"I . . . see," Karin said slowly. "Yes, that would make a great deal of sense, and yes, I can see why Jon would not want to mention her to Pete. It would devastate him."
Crystal cocked her head and asked, "You don't mind?"
"I do mind," Karin said. "I mind that Jon may be so ashamed that he thinks he has to cover it up from me, although, I can understand the need to hide it from his father. But I do want to meet and thank the woman who made Jon think for himself enough to pull away from his father's plans for him."
"Uh, look, Mom," Crystal said, "Maybe you'd better not just go barging in or he might take it the wrong way. I'm not dead sure that's what's happening anyway. Maybe you'd better let me make contact with him first, because he knows I know about her. If he's in Phoenix, I can run down there while we're on break."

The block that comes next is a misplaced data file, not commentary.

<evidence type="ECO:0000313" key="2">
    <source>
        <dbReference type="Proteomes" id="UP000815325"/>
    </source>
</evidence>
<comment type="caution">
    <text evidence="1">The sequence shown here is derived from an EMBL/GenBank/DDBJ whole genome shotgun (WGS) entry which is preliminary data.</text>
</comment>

"It sounds like a good idea," she said.
"Mom, it's over with you and Pete, isn't it?" Karin noticed that since her revelation earlier, Crystal had never once referred to him as 'Dad.' Already, that was a term reserved for Al, although only in private, among the three of them. Idly, she wondered how long it would take to become public, but she didn't mind.
"It was over a long time ago," she said. "It just took till now to seal it."
"Do you know what you're going to do?"
"No, Crystal, I don't. There has already been enough to think about today, and I don't plan to try to think about it right now. There will be enough time to think about it after Diamond Creek."